Vince Moore, Director News and Media Relations [email protected] 864.294.3107



GREENVILLE, S.C.—Liberian President , known as Africa’s “Iron Lady,” will visit Furman University Monday, April 13.

Her talk, a conversation with Furman president David E. Shi, will begin at 4 p.m. in

McAlister Auditorium. Her visit is sponsored by Furman’s Riley Institute, and the speech is free and open to the public.

Johnson Sirleaf is the first woman elected to lead an African nation. A graduate of

Harvard University and a former World Bank economist, she won the presidency in 2005 with almost 60 percent of the vote. The race initially included 22 men and pitted her against a popular former soccer player in Europe, , in a run-off.

Head of a country of some 3.5 million people on the west coast of Africa, Johnson

Sirleaf has been recognized for her courage and commitment to expanding freedom and improving the lives of the people of war-torn Liberia and others across the African continent.

In 2007, she received the Presidential Medal of Freedom, the United States’ highest civilian award. Her first book, This Child Will Be Great: Memoir of a Remarkable Life by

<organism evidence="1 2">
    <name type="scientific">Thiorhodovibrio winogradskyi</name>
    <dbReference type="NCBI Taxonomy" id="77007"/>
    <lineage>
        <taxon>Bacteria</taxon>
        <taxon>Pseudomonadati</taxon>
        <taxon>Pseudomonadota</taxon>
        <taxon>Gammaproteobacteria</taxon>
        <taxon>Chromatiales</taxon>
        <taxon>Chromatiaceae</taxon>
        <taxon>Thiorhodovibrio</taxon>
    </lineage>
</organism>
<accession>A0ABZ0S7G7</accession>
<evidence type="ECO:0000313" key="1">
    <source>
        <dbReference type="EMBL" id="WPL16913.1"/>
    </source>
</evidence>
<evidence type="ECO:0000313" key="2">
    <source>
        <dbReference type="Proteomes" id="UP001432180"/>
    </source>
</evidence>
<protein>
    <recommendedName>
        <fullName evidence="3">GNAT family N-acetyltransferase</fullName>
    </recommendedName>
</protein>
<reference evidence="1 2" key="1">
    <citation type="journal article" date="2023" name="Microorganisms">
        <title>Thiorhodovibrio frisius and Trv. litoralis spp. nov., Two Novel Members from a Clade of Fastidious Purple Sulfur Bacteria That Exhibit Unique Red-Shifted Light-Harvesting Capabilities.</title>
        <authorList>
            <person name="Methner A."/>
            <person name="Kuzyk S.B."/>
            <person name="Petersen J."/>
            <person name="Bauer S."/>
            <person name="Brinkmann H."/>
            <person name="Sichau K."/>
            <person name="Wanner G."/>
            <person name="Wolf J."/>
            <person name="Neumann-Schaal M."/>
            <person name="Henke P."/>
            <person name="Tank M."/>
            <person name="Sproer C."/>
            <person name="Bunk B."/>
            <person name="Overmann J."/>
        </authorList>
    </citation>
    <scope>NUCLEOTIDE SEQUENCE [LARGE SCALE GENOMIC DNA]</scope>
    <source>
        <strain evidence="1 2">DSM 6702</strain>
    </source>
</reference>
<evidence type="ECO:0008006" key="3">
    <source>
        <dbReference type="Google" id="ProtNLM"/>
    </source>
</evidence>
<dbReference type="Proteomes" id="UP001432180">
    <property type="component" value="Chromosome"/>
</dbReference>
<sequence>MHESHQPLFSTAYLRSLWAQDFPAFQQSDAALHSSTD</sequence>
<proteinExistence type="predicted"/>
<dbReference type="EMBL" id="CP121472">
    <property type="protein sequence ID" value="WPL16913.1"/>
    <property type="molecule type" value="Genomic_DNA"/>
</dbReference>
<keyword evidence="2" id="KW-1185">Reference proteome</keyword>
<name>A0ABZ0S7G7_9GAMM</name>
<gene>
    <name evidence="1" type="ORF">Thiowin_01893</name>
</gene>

Africa’s First Woman President, will be published in April by Harper Collins Publishers.

Johnson Sirleaf was born in , the capital of the nation founded by former slaves.

Her father served in the national , and her mother was born in Greenville,


MORE -2-

The mother of four and grandmother of nine, Johnson Sirleaf has survived house arrest, prison, death threats and exile. She earned a master’s degree in public administration from

Harvard’s Kennedy School of Government, and she has received honorary doctorates from

Brown, Indiana and Marquette universities.

She had a wide-ranging career in economics and politics. She was the first woman to serve as Liberia’s finance , held vice presidencies with Citibank and HSBC Equator

Bank and was senior loan officer of the World Bank.

She was director of the Regional Bureau for Africa of the United Nations Development

Program and made her first run for the Liberian presidency in 1997, finishing second. She chaired the Governance Reform Commission of the National Transitional Government of

Liberia, but resigned in 2004 to become standard bearer of Liberia’s . She made her successful run for the presidency the following year.

In 2006, Forbes magazine named her the 51st most powerful woman in the world.

Sirleaf has served on international panels investigating issues from genocide in Rwanda to the role that women can play as peacemakers. She is the founder of Measuagoon, a nonprofit organization in Liberia involved in community development and the education of girls.

For more information, contact Jill Fuson of the Riley Institute at 864-294-3280 or [email protected].